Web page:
Cephas Fort (b. 11 Feb. 1800 d. 22 Feb. 1869) was born in Virginia to James Jacobus and Elizabeth (Dille) Fort. The Fort family later moved to Ohio. In 1818, Cephas and his brother Benjamin came to Indiana. They bought land for a dollar and acre along Montgomery Creek, which was just three miles north of Knightstown. The boys, only sixteen and the other eighteen, tried to plant a crop, but the birds and squirrels ate most of it. Feeling dejected, the boys went back home to Ohio. Cephas married Anna Parkhurst, daughter of Jacob and Anna (Craft) Parkhurst, on June 15, 1826 in Austintown, Ohio.
A few years later, the whole Fort family moved to the land that the boys had purchased and built a farm. Cephas later moved to the north-west edge of Hancock County to a place called Phoebe Fort’s Corner. The post office bore the name of Walpole, which was named after a prominent attorney at Greenfield. Cephas bought land just south of Phoebe Fort’s Corner. In February 1849, Cephas plotted the original thirty-three lots of land that he owned for a town that was called Fortville in his honor. Thus, the town of Fortville was born.
Cephas and Anna Fort had nine children: Washington, William, Cyrena, Rickey D., John P., Parkhurst A., Elizabeth, Henry C., and Martha. To learn more about the families of Cephas and Anna Fort, a family tree is available to view at the Fortville Library.
George McCarty (b. 31 Aug. 1883 d. 11 Sep. 1961) was a prominent Fortville businessman for over 50 years. George was the son of James and Sarah (Roudebush) McCarty and born in Fishersburg, Madison County, Indiana. In 1885, the family moved from their farm near Lapel to Fortville. George followed in his father’s footsteps to help with the undertaking and furniture business. George was the youngest embalmer in the state of Indiana at the time that he received his license. He became the proprietor of the business after his father’s death in 1903.
George McCarty started his funeral and furniture business in the old I.O.O.F. building in Fortville. In 1912, he built a new building at the corner of Staat and Main Street. This new building was called McCarty Furniture and Undertaking until 1931. The funeral home part of the business moved down Staat Street to the A.B. Ayers home in 1931.
Nema (Hunt) Hiday
Mrs. Nema (Hunt) Hiday started teaching at the No.1 School, near Gravel Lawn Cemetery, in September of 1928. The No.1 School and the Hardscrabble School merged and became Center School in January of 1930; at which time they moved into the new school building. Mrs. Hiday taught 684 different students at Center School while it was open, or 1,552 students counting each grade per student.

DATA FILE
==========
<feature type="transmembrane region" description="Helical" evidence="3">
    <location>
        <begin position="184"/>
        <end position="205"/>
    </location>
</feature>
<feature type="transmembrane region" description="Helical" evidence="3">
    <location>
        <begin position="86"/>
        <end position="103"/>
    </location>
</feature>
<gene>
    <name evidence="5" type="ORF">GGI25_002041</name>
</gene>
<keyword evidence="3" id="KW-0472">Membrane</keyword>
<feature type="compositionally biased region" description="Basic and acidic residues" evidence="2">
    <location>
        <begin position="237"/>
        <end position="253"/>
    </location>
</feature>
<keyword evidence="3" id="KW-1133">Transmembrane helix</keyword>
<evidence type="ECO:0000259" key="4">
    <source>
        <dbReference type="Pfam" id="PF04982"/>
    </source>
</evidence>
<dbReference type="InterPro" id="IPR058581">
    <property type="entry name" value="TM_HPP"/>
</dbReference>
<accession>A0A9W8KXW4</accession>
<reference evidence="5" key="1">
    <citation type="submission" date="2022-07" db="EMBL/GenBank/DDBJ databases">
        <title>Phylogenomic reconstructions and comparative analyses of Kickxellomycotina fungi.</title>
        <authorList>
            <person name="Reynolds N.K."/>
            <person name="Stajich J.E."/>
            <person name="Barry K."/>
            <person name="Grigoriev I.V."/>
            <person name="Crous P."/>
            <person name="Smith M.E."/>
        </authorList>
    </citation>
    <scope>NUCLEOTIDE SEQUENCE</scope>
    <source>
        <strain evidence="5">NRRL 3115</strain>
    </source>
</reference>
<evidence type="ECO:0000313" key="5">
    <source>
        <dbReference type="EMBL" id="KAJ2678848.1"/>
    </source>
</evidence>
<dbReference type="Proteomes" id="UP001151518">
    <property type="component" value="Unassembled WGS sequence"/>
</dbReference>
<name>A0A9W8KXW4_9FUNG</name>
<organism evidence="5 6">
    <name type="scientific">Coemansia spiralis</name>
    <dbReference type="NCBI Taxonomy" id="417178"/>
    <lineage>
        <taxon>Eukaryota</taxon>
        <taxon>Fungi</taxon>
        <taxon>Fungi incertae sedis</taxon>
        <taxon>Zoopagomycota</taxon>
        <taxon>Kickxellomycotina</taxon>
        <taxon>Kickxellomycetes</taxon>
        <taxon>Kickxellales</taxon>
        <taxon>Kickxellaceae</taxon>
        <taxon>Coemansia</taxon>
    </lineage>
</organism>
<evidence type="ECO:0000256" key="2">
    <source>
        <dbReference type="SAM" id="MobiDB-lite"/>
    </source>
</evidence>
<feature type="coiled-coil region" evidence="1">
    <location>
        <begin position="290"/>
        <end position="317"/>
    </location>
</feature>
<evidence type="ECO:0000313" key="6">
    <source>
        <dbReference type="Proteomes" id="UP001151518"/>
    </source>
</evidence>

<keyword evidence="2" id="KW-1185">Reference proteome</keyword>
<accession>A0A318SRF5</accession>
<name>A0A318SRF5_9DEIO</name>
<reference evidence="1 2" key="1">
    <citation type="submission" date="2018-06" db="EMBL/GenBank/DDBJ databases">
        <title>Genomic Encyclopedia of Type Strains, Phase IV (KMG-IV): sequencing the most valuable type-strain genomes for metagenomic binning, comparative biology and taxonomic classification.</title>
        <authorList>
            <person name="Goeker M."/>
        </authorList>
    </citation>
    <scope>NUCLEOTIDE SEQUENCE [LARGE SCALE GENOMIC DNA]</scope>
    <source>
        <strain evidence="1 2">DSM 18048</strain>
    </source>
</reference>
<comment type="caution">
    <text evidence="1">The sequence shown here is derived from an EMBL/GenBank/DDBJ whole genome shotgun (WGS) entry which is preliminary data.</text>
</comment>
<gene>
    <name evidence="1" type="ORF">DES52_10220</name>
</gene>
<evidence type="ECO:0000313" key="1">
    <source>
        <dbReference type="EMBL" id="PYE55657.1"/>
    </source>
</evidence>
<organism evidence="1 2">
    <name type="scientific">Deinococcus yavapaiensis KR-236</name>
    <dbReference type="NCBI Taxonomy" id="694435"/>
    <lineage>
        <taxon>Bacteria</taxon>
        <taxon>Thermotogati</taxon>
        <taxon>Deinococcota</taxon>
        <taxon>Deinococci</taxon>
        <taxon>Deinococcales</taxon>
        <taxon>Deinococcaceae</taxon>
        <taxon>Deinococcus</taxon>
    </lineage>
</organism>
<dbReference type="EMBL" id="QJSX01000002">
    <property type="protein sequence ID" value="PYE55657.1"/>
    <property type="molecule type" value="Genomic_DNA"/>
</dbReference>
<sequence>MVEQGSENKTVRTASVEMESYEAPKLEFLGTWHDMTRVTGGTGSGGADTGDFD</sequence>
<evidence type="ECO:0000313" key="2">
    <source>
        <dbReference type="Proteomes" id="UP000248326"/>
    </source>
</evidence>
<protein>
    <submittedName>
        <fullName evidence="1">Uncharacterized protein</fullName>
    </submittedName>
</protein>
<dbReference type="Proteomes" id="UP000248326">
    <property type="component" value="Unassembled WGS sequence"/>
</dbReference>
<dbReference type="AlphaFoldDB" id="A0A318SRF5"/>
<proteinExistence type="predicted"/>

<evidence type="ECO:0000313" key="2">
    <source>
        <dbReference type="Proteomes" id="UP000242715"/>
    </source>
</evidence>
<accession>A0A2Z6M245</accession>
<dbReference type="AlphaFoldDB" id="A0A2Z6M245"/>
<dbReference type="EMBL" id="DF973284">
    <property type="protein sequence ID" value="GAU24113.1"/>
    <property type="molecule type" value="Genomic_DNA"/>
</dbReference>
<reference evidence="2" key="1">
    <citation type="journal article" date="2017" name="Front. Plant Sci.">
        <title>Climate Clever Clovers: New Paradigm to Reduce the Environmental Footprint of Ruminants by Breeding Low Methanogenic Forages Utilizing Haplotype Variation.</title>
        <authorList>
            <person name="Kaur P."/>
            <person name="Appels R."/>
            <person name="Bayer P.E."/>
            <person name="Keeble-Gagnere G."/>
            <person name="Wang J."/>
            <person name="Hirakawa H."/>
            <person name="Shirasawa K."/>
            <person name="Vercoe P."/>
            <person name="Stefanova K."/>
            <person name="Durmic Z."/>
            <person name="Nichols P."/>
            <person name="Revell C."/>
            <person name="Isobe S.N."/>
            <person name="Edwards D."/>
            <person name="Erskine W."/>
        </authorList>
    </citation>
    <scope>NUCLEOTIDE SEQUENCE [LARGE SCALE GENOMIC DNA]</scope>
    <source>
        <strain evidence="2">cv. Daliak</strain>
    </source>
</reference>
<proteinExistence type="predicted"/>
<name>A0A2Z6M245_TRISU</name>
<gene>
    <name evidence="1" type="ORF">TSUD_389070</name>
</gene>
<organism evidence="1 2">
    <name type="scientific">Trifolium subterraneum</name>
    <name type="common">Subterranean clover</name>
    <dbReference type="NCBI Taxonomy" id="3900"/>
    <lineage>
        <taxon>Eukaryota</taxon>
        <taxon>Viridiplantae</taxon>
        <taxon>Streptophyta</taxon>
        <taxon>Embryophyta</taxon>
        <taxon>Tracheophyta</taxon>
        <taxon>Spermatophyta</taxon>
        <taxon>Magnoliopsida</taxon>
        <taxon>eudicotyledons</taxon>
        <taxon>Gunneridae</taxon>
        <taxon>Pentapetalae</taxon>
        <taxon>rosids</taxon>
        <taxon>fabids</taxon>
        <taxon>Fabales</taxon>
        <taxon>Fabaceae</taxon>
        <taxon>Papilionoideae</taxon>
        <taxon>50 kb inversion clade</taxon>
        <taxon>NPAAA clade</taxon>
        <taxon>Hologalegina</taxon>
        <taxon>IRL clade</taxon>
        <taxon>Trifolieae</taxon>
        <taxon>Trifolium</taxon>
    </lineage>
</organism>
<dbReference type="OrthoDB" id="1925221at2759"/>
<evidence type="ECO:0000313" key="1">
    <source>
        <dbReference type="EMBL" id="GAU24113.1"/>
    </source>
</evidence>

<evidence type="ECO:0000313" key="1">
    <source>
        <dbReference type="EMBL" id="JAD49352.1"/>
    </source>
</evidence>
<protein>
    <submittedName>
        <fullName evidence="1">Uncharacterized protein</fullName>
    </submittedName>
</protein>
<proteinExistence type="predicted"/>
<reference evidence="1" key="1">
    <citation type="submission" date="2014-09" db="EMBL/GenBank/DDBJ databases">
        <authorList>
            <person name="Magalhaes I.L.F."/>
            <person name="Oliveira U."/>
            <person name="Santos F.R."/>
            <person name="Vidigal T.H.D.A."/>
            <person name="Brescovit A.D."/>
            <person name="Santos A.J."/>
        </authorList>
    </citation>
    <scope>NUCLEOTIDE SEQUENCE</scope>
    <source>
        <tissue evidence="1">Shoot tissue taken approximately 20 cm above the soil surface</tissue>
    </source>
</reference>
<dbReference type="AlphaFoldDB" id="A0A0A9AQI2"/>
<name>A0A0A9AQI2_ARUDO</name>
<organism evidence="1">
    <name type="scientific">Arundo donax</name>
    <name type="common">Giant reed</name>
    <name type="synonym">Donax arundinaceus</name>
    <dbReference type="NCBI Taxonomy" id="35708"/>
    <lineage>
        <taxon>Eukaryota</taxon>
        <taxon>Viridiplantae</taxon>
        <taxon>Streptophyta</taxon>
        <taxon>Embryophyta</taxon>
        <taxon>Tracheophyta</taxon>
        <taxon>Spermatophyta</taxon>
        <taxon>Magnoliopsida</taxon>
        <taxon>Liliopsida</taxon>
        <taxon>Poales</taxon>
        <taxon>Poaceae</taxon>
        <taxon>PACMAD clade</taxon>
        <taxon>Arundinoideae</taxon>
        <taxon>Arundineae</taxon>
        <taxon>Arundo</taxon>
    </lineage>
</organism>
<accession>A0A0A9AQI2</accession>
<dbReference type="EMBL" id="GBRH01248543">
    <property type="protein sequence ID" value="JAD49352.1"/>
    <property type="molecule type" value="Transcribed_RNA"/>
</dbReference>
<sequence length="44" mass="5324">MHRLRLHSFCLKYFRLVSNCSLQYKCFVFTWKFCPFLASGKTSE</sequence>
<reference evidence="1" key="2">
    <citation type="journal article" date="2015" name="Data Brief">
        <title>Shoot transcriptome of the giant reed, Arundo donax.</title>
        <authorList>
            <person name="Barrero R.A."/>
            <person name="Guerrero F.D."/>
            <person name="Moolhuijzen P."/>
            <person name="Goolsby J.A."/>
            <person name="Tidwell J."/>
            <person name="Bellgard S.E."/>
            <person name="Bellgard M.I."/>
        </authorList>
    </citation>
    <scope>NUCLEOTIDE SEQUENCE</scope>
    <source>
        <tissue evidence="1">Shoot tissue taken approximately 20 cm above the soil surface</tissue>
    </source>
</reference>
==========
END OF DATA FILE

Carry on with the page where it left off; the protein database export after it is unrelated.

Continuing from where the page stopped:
Mrs. Hiday retired at the end of the school year in 1970, and was given a special reception by the Center School PTO; it was held on Sunday, May 24 from 2:00 to 5:00 p.m. at Center School. When she retired, Mrs. Hiday received congratulation letters from then-Prsident Richard M. Nixon, Indiana Gov. Edgar Whitcom, and from Indiana Sen. Birch Bayh. On Jan. 21, 2000, Mrs. Hiday received the Sagamore of the Wabash award from Gov. Frank O’Bannon.
J. S. Merrill
James S. Merrill (b. 27 Jan. 1827 d. 2 Aug. 1907) was born in Clark County, Ohio, to John and Nancy (Gardner) Merrill. After James’s mother died in 1834, he and his sister Hulda came to Hancock County with their uncle, Archibald Gardner, in 1837. By 1847, James bought eighty acres where he made his home. This grew to 240 acres. James Merrill kept up with modern agricultural technology of his times, and he promoted enterprises for the public welfare. He would heartily support any project for the advancement or improvement of the community. James was the first in the township to buy a separator and threshing machine, twine binder, and improved cultivator. He also originated the first newspaper in Fortville called The Sun. James also brought gas wells to Fortville .
James Merrill even made a journey out to the Rocky Mountains in March 1859 in search of gold, but her returned by October of the same year. James also went out west to Yellowstone Park in 1895. He then set up a museum in his home of minerals and various animal horns and heads.
James S. Merrill’s home sits near the southwest corner of 1000N and Fortville Pike. He raised “pets” there that included antelope, deer, and elk. He even had a chair made from the horns of the deer. James also built a house in 1897 for his son which sits at 627 S. Poplar Street, Fortville.
Israel Fred (b. 8 Jan. 1822 d. 17 Dec. 1900) was born to Jacob and Rebecca (Belvel) Fred in Clermont County, Ohio. Israel Fred married Mary A. Perkins, daughter of Isaac S. and Margaret (Emery) Perkins, on September 2, 1841. This was also the same year that Israel settled in McCordsville. Israel Fred had a general store. He sold hardware and farm implements of all kinds as well as carriages, buggies, and spring wagons.
Mary Fred passed away on October 16, 1864. Israel Fred went on to marry three more times: Mary J. Jones (b. 1831 d. 1868) in 1865, Susan E. Hanna (b. 1835 d. 1870) in 1868, and Catherine Franklin (b.1830 d. 1905) in 1871. Israel had 13 children total. At his death, he had 24 grandchildren and 22 great-grandchildren. The Fred family history is also available to view at the Fortville Library.